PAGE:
Individual Differences in Students’ Complex Problem Solving Skills: How They Evolve and What They Imply

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Abstract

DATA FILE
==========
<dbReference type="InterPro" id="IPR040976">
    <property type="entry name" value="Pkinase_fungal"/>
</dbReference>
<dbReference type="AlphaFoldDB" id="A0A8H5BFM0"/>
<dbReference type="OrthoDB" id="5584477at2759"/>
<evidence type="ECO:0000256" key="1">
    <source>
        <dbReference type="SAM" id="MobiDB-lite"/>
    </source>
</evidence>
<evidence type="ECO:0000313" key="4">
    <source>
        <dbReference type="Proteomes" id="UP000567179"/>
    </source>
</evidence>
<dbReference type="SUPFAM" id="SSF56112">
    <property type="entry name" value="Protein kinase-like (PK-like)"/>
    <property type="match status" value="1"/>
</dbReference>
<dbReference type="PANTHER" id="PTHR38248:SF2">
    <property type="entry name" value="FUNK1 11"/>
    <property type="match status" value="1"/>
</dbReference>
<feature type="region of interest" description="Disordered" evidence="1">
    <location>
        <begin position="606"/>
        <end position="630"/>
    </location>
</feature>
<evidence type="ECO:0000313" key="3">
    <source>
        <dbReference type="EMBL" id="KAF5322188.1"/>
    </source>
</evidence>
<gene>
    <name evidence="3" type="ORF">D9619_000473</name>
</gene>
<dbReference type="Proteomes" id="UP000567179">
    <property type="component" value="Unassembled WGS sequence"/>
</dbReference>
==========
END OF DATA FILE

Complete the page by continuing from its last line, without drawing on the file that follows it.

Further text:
Changes in the demands posed by increasingly complex workplaces in the 21st century have raised the importance of nonroutine skills such as complex problem solving (CPS). However, little is known about the antecedents and outcomes of CPS, especially with regard to malleable external factors such as classroom climate. To investigate the relations between CPS and other constructs, we had Finnish 6th-grade students complete a test battery that included CPS tasks, fluid reasoning, classroom climate, and academic outcomes such as school grades and academic potential (N = 1,670). The working memory test was administered to a subsample of students (N = 357). A latent multilevel analysis suggests that (a) fluid reasoning, working memory, and classroom climate influenced CPS skills, and (b) CPS skills exhibited some incremental value in explaining school grades after controlling for cognitive ability, although the largest part of CPS’ relations to the outcomes was due to its overlap with other cognitive abilities. Further, on the class level, classroom climate showed a significant indirect effect on school grades via its influence on between-class differences in CPS. On the basis of this pattern of results, we argue that classroom climate is likely to be an important antecedent of CPS skills. Hence, we suggest that future research further explore how CPS is related to malleable factors such as classroom climate and extend analyses on the predictive validity of CPS to include real-world outcomes beyond the academic setting.

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